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Rite Aid confident despite projection drop

BY Michael Johnsen

NEW YORK —Rite Aid’s brass may have lowered its earnings projections for its fiscal year 2008 last month, but management says the Brooks/Eckerd conversions are still on course, and the company is primed to realize its full future growth potential. “Remember that Rite Aid is not only a quarter-by-quarter story but a company with a long-term strategy and vision that we believe will make us very successful in the future,” Mary Sammons, Rite Aid president and chief executive officer, said during an analyst conference call last month. “While we will continue to feel the temporary impact of one of the biggest integration efforts in our industry’s history, when we’re through, we expect Rite Aid will be a formidable drug store company with tremendous capacity to create shareholder value.”

Rite Aid lowered its fiscal 2008 guidance because of a sluggish start to this year’s cough and cold season and a soft economy, Sammons said. “Our team is focused on our critical priorities of increasing both front-end and pharmacy sales, containing costs, investing in the store base through our new and relocated store program and improving customer satisfaction.”

“Sales in the stores that have undergone the full conversion to Rite Aid are moving in the right direction, even before they receive the benefit of additional planned marketing support,” noted Jim Mastrian, Rite Aid’s special advisor for corporate strategy, in a December letter to suppliers. The Brooks/Eckerd stores are improving their private-label penetration, which represented less than 9 percent before the acquisition, toward a penetration level of 13 percent.

Over the course of the third quarter, Rite Aid completed systems conversions at 265 stores after having completed 300 by the end of its second quarter. “We continue to be on track to have all of the acquired stores converted and integrated into Rite Aid by fall of next year,” Sammons reported.

Rite Aid had changed all the merchandise at every store by the end of November, which includes the company’s private-label offerings. Rite Aid’s newly acquired Brooks/ Eckerd distribution centers are stocked with 8,500 new items, the retailer reported.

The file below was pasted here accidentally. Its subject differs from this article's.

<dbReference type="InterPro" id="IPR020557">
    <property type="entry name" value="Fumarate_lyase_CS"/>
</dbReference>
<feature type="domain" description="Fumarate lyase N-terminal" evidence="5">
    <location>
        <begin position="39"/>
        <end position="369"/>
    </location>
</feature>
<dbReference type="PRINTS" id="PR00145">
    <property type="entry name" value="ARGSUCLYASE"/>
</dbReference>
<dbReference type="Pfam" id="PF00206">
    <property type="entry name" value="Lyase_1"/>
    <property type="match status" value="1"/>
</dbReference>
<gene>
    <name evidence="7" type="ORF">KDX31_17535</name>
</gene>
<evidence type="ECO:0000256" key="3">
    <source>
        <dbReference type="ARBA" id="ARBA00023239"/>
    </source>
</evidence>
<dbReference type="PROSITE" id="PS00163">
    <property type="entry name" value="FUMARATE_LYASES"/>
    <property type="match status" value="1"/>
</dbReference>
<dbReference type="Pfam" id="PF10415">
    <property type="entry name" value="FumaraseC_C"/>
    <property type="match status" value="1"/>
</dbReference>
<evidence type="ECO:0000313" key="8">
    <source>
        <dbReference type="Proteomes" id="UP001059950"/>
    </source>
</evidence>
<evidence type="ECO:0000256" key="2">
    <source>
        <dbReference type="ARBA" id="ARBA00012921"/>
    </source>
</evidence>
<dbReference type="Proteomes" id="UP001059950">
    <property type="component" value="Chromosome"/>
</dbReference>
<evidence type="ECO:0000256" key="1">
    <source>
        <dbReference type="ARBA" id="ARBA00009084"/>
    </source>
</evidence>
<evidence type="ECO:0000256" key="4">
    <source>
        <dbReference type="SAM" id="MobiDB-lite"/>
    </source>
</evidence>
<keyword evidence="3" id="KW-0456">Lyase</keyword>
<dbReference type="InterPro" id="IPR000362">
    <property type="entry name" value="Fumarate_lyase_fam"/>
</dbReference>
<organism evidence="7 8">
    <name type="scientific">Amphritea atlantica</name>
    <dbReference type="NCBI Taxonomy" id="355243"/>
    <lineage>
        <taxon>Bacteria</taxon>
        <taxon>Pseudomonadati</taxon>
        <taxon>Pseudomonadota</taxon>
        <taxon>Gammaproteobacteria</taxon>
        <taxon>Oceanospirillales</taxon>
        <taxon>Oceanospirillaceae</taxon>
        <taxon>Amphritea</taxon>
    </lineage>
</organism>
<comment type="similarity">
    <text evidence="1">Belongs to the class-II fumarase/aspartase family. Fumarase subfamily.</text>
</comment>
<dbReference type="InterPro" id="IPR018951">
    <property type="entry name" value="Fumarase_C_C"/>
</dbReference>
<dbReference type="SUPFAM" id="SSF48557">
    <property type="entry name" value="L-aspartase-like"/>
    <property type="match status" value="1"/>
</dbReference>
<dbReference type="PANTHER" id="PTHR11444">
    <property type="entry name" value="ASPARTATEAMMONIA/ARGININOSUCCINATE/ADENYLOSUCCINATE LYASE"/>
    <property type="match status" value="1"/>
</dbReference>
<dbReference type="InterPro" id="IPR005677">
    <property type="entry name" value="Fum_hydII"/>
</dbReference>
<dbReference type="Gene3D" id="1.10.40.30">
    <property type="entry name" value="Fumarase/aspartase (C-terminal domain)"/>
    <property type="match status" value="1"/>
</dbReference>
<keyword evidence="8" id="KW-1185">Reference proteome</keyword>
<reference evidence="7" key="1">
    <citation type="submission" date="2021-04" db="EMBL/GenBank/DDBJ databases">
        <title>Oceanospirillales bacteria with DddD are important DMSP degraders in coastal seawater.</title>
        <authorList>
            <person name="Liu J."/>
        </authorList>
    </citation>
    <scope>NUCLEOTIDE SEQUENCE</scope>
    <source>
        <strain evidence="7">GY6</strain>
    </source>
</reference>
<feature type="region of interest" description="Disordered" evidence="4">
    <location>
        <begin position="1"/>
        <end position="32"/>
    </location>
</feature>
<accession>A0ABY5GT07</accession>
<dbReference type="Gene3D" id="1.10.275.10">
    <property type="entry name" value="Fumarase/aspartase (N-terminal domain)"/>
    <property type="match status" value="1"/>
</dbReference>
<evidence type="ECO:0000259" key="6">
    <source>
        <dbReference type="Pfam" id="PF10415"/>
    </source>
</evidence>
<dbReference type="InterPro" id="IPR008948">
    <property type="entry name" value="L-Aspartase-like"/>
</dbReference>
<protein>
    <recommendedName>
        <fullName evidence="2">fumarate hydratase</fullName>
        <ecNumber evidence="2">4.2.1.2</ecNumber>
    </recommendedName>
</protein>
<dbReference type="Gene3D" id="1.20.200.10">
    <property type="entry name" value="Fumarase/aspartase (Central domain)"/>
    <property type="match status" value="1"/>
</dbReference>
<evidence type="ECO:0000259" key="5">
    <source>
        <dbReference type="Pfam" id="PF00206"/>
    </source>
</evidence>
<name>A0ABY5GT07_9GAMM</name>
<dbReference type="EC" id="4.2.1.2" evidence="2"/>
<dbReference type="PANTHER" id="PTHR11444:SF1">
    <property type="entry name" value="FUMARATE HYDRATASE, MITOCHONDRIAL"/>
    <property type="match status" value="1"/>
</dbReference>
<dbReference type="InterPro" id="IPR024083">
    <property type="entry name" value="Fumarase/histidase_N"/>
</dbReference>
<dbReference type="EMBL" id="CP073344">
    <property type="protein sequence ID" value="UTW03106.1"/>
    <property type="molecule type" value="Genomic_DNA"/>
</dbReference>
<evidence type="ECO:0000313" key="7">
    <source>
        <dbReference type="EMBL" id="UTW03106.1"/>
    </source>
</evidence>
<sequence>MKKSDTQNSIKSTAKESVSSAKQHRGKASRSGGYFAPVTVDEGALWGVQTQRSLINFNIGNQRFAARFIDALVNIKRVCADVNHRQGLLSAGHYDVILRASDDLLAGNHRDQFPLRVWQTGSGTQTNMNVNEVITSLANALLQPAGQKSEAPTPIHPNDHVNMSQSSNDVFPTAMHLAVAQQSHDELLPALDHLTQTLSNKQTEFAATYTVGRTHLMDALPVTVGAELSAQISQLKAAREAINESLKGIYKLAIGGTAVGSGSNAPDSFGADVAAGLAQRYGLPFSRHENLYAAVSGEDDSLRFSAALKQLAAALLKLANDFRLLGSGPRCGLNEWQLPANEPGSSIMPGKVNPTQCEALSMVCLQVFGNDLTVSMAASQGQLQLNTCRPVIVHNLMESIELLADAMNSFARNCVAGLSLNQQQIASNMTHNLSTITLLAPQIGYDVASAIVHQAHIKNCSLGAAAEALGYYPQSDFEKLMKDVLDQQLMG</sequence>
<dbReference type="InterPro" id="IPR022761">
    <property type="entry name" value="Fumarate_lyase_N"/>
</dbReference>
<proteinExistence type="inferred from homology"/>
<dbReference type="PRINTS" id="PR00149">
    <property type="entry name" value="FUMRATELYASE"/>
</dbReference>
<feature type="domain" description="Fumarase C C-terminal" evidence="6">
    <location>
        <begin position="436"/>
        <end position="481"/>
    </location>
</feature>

The company is also continuing to invest in new and relocated stores, which adds to the drag on its bottom line. While relocated stores only take some 18 months to reach a break-even point, new stores can take as long as three years.

“We’ll actually have a larger number of stores that begin to enter our comp numbers over the next several quarters,” Sammons said. “[The new Customer World stores] are performing pretty much as we have expected, so we’re confident about that program going forward.”

Rite Aid expects sales to fall between $24.3 billion and $24.6 billion, with same-store sales improving 1 percent to 2 percent, compared with previous guidance of $24.5 billion and $25.1 billion, with same-store sales improving 1.3 percent to 3.3 percent.

Net loss for fiscal 2008, is expected to drop between $161 million and $192 million compared with previous guidance of net loss between $78 million and $161 million.

Rite Aid reported revenues of $6.5 billion for the 13 weeks ended Dec. 1, representing a 51 percent increase. The lowered guidance will not impact Rite Aid’s ability to pay down its debt load in accordance with its covenants, however. “The required maturities over the next three years are less than $175 million,” commented Kevin Twomey, Rite Aid executive vice president and chief financial officer. “The largest component of that is the $150 million note that’s due Dec. 15, 2008.… As we are going through this integration and ramping up the synergies, fiscal 2008 is going to be…a negative free-cash flow [year],” Twomey said, where the operating cash flows will be less than capital expenditures. However, that will change by fiscal 2009, he said.

In the days after Rite Aid lowered its guidance, the company’s shares dropped by some 27 percent to less than $3 per share.

But analysts were undeterred. “We remain confident in the medium- and long-term outlooks for Rite Aid and the benefits of the Brooks/Eckerd merger…although we expect near-term sales pressure to persist into 4Q,” wrote Meredith Adler, research analyst for Lehman Brothers.

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S&P revises outlook on Rite Aid

BY Michael Johnsen

NEW YORK Standard & Poor’s Ratings Services revised its outlook on chain drug retailer Rite Aid to negative from stable, the firm reported Friday. At the same time, S&P affirmed the ‘B’ corporate credit rating on Rite Aid.